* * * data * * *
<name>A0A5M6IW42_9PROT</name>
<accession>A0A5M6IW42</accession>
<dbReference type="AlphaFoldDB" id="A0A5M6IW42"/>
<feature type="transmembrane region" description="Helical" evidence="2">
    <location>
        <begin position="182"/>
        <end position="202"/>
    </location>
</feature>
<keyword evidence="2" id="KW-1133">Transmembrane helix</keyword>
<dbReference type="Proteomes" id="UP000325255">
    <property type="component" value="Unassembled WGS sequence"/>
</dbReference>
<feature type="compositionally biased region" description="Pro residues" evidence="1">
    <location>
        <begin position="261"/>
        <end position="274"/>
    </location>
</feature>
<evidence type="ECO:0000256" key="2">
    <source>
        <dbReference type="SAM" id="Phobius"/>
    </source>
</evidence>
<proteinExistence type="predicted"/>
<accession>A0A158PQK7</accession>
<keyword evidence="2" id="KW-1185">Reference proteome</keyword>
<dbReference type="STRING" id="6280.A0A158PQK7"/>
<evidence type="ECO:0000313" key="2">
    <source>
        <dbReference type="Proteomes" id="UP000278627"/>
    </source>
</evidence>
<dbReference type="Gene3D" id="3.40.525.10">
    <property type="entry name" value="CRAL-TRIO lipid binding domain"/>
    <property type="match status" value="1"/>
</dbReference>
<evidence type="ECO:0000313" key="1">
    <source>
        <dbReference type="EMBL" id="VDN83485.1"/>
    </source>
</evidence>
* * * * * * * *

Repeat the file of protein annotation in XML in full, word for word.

<name>A0A5M6IW42_9PROT</name>
<accession>A0A5M6IW42</accession>
<dbReference type="AlphaFoldDB" id="A0A5M6IW42"/>
<feature type="transmembrane region" description="Helical" evidence="2">
    <location>
        <begin position="182"/>
        <end position="202"/>
    </location>
</feature>
<keyword evidence="2" id="KW-1133">Transmembrane helix</keyword>
<dbReference type="Proteomes" id="UP000325255">
    <property type="component" value="Unassembled WGS sequence"/>
</dbReference>
<feature type="compositionally biased region" description="Pro residues" evidence="1">
    <location>
        <begin position="261"/>
        <end position="274"/>
    </location>
</feature>
<evidence type="ECO:0000256" key="2">
    <source>
        <dbReference type="SAM" id="Phobius"/>
    </source>
</evidence>
<proteinExistence type="predicted"/>
<accession>A0A158PQK7</accession>
<keyword evidence="2" id="KW-1185">Reference proteome</keyword>
<dbReference type="STRING" id="6280.A0A158PQK7"/>
<evidence type="ECO:0000313" key="2">
    <source>
        <dbReference type="Proteomes" id="UP000278627"/>
    </source>
</evidence>
<dbReference type="Gene3D" id="3.40.525.10">
    <property type="entry name" value="CRAL-TRIO lipid binding domain"/>
    <property type="match status" value="1"/>
</dbReference>
<evidence type="ECO:0000313" key="1">
    <source>
        <dbReference type="EMBL" id="VDN83485.1"/>
    </source>
</evidence>